Posts Tagged ‘Conservation International’

CI’s Defence

Conservation International have hit back at their accusers over the ‘scandal’ of their engagement with big business with CI’s CEO Peter Seligmann’s robust defence of their approach. I note that Seligmann raises many of the same points I did last week.

Seligmann also points fingers of his own, accusing the investigators of using all the usual journalistic dirty tricks of taking things out of context, thus highlighting the supposedly inappropriate elements of the conversati0n without the balance of the safeguards that Seligmann claims CI always seek. There is a simple solution to this; Don’t Panic TV should release the entire recordings and other correspondence that they had with CI, then others can decide for themselves.

On CI’s side, though, they could do with highlighting what specific improvements to business practice have they been instrumental in achieving through their money-spinning engagement with big business. What do they mean by their “expectation that our partners will pursue best environmental business practices”? Without a bit of substance to this CI might appear to be just spinning around the same old greenwash they’ve been accused of providing.

My guess is that the business improvement aspect might have been a bit weak, and that CI and other conservation BINGOs that engage with big business may need to tighten up their acts a little bit. If that happens then this storm in a teacup might have been no bad thing.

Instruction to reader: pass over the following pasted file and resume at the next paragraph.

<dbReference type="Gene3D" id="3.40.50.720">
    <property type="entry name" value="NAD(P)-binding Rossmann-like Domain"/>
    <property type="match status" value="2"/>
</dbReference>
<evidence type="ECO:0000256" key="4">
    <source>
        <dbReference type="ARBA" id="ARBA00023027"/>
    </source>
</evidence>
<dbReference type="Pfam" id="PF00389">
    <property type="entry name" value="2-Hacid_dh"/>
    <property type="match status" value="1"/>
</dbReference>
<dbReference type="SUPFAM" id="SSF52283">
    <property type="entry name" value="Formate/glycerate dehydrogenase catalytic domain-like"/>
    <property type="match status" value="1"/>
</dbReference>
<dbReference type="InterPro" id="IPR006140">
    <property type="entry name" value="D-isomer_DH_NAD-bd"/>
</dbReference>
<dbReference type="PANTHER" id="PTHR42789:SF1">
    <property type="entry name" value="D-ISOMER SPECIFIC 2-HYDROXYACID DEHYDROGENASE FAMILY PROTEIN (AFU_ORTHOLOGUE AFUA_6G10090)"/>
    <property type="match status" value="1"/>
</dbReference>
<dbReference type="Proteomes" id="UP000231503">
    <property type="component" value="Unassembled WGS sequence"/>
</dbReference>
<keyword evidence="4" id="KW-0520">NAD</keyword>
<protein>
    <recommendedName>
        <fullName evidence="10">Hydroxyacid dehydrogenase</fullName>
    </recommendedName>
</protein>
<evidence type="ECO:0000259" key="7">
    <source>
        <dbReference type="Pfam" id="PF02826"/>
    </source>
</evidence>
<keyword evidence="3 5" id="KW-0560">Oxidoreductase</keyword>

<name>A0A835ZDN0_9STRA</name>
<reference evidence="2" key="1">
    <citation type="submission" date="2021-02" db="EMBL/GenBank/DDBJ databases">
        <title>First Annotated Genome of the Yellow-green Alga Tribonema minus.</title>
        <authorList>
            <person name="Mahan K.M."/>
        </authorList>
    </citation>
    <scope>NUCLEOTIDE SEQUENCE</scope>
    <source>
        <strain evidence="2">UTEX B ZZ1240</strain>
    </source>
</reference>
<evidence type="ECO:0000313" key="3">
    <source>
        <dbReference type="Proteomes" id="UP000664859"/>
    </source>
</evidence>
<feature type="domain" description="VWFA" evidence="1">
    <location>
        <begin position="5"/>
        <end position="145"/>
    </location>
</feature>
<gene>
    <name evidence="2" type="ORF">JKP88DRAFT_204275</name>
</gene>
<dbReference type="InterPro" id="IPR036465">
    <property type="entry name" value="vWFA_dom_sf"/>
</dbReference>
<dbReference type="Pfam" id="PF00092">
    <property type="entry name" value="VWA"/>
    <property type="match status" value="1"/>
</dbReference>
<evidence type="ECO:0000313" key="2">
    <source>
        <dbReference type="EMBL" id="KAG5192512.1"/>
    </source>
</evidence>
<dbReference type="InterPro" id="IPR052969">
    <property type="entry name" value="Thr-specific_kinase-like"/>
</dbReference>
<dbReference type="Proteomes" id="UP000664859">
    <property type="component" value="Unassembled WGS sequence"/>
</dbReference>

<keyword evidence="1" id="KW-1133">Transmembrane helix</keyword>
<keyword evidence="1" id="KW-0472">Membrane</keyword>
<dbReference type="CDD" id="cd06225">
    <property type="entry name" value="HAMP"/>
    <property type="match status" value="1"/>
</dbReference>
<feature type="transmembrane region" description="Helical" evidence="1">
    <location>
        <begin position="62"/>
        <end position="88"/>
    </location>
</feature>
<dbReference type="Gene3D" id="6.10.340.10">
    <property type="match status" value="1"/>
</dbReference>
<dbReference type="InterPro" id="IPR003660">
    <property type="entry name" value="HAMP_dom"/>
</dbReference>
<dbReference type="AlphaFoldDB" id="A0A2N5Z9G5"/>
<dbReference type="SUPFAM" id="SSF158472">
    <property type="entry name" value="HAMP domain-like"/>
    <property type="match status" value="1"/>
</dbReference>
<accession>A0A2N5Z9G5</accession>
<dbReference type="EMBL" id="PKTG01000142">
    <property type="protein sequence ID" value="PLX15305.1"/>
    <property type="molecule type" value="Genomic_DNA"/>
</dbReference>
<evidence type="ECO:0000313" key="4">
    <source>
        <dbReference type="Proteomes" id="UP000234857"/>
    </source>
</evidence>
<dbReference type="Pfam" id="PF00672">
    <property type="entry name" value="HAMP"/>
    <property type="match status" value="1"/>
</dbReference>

CI screws up

I couldn’t ignore the big scandal about Conservation International’s apparent willingness to greenwash the biggest arms company in the world. That this story should break just after my post In defence of BINGOs is unfortunate.

Greenwashery?

The scandal raises many issues, but let’s start with the notion of greenwashing. The allegation is that a seat on CI’s ‘Business and Sustainability Council’ somehow absolves a corporation of all their eco-guilt. Whilst to a certain extent CI’s corporate relations officer was clearly peddling that line in the video, I don’t think that anyone really believes that. Just sponsoring a few conservation projects around the world did not give BP a free pass on the Gulf of Mexico oil spill. It wouldn’t surprise me if the greenwashing value of membership of that council is not far off from CI’s price of under $40k per year.